How will the Wanda buyout impact AMC?

June 5, 2012

-By Scott Rosenberg


filmjournal/photos/stylus/45030-Rosenberg_Md.jpg

The biggest story in exhibition circles here in Asia is the acquisition of Kansas City-based AMC Entertainment Holdings Inc. by China’s Dalian Wanda Group Co. Ltd. Major media outlets have written extensively on the purchase, but what I have not seen is an analysis of the cultural impact on AMC's 346 multiplex cinemas.

It was a little scary to hear Wang Jianlin, chairman and president of Wanda, say his goal was to own theatres covering 20 percent of the world market by 2020. Mr. Wang stated that his aim for the circuits was to “combine and synergize and make them profitable.”

Having personally done business with Chinese companies from our base here in Bangkok, I can say that Chinese business expectations are different than Western ones and are often not verbalized. It remains to be seen if Gerry Lopez, CEO and president of AMC, along with his company's 18,500 employees will be able to adapt to the cultural shift. Changes in business practices will come gradually, but they will come. It will be interesting to follow.

Farewell to Wanasiri Morakul

On May 1, the director of the Thailand Film Office (TFO), Ms. Wanasiri Morakul, transitioned to a new role in the Department of Tourism’s Ministry of Tourism and Sports.

We wish her well in her new position. But we say that with a note of sadness, for Morakul has been the backbone of the TFO since its inception and a good friend of the entertainment industry in Thailand. In fact, even before the Film Office was created within the Ministry of Tourism and Sports by law in 2002, Morakul headed up a nascent film office under the Thai Public Relations Department. She became director of the newly established TFO under the Office of Tourism Development in 2006.

Morakul knew early on that TFO needed to become competitive in a rapidly growing field of location destinations in Asia and, for that matter, worldwide, and to that end she lobbied the government hard for incentives to strengthen Thailand's position.

Over the course of her tenure as director, Morakul made it a top priority to train and educate the production-service private-sector industry as well as work with all departments of the government to harmonize rules and regulations for foreign filmmakers so they could more easily realize their productions in Thailand.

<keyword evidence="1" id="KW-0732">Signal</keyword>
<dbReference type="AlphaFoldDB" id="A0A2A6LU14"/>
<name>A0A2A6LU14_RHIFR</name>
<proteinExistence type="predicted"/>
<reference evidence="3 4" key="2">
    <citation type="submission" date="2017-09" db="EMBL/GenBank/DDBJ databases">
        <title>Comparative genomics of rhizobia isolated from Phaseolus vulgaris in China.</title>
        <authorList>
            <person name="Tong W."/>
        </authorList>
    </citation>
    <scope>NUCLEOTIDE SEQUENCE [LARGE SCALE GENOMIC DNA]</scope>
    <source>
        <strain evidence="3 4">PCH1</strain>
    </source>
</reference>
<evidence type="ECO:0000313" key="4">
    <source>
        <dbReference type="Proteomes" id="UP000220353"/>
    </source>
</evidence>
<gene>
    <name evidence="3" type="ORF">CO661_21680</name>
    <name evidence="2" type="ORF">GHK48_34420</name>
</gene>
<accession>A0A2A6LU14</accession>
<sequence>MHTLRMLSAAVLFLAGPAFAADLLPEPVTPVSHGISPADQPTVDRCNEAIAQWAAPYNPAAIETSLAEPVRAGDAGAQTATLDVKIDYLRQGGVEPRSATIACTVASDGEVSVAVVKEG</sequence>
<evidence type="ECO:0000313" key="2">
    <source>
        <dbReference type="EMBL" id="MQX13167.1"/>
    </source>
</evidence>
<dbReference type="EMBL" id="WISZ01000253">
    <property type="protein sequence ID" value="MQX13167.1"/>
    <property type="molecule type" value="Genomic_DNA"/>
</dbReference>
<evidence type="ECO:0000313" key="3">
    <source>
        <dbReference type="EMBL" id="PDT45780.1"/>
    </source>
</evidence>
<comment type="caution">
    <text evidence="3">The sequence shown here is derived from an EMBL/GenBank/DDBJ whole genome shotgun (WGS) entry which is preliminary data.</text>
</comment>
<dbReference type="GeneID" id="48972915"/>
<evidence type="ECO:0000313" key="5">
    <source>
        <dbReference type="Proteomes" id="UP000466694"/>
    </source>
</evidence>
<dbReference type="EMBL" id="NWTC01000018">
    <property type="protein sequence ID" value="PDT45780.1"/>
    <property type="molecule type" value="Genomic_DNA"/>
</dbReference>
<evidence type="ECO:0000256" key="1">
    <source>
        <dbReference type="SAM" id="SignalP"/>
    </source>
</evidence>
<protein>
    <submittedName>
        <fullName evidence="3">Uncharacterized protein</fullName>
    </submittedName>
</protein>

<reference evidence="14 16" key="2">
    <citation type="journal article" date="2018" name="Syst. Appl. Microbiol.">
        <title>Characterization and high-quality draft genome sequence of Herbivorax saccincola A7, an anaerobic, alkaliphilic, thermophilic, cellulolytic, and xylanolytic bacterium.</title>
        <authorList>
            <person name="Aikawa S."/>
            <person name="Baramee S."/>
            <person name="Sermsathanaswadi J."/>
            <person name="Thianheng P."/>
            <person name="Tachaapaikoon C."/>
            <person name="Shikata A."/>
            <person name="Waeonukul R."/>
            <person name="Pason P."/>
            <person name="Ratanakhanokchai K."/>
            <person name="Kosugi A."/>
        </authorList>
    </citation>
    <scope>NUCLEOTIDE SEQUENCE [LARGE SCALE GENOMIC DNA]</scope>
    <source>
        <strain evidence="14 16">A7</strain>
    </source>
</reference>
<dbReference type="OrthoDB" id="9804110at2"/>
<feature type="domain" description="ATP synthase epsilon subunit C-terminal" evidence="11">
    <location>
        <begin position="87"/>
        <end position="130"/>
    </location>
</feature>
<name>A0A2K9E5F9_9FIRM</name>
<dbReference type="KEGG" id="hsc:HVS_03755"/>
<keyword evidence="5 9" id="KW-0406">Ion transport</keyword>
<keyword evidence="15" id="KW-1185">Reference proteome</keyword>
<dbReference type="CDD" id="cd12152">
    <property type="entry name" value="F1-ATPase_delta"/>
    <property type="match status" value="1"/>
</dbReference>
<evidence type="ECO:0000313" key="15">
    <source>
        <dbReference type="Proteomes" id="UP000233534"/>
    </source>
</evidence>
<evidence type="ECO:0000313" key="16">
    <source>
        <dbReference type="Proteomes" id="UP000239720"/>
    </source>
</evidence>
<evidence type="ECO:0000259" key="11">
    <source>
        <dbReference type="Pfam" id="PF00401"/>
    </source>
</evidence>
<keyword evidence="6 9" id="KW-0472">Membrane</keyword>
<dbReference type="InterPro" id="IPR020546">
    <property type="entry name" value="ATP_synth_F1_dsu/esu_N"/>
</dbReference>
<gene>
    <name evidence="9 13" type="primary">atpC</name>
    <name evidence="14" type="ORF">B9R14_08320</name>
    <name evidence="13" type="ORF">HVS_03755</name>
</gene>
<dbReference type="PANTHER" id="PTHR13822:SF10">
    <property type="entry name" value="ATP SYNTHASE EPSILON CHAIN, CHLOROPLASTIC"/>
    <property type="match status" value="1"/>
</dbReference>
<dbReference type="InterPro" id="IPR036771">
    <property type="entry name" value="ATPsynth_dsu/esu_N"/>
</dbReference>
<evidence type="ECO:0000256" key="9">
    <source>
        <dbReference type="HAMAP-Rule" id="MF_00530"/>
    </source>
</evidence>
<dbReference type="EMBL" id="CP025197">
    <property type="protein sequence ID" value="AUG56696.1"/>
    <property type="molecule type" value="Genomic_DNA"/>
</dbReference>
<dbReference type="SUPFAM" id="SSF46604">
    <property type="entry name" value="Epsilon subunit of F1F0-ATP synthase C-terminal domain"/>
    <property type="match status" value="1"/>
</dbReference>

During her tenure, Thailand won several international awards as top production location destination in Asia and the industry grew and prospered.

Surely we will miss Ms. Morakul, but we take comfort knowing that she is close at hand in the Department of Tourism. A new TFO director has not yet been named.

Thailand Welcomes Foreign Shoots
Speaking of the Thailand Film Office, Thailand earned US$40.7 million from foreign production location shoots in the first four months of 2012, according to the TFO. From January to April 2012, there were 21 films, 37 documentaries, 138 commercial ads, 32 TV series, and nine music-videos filmed on location in Thailand.

Japanese filmmakers once again topped the list with 50 productions, followed by 43 from India, 38 from Europe, 19 from South Korea, 17 from Hong Kong, 10 from the United States, eight from China, three from Australia and one from Taiwan. An additional 48 productions were registered as from "other locations.” In March alone, there were 71 foreign productions that generated US$12.1 million.

Asian Film Market Pacts with Cannes
The Asian Film Market, an activity of the Busan International Film Festival, signed an MOU on May 20 with Marché du Film (the largest film market in the world that runs in conjunction with the Cannes Film Festival) to increase cooperation.

Signing the MOU were Namsik Hur and Yong-Kwan Lee, chairmen of the Busan Festival, along with Jérôme Paillard, director of Marché du Film.

As part of the MOU, the Asian Film Market will collaborate and share its database with cinando.com. The database run by the Cannes Film Festival possesses comprehensive information on the global film market. With cinando.com, the Busan International Film Festival will create an online screening page exclusively for films competing in the festival’s New Currents section.

Also signed was an MOU with UniFrance Films (the largest organization in charge of distributing and promoting French cinema). Hur and Lee reached an agreement with Antoine de Clermont-Tonnerre, president of UniFrance Films, to solidify linkages between the film markets of the two countries. The festival agreed to assist UniFrance Films in finding a broader Asian audience for French cinema. French film distribution and sales companies affiliated with UniFrance Films will be encouraged to participate in the Asian Film Market and broaden their industry network.

The 17th Busan International Film Festival will be held from Thursday, Oct. 4, 2012 to Saturday, Oct. 13

Follow Scott Rosenberg on Twitter @scott_cos or on Facebook at D Scott Rosenberg.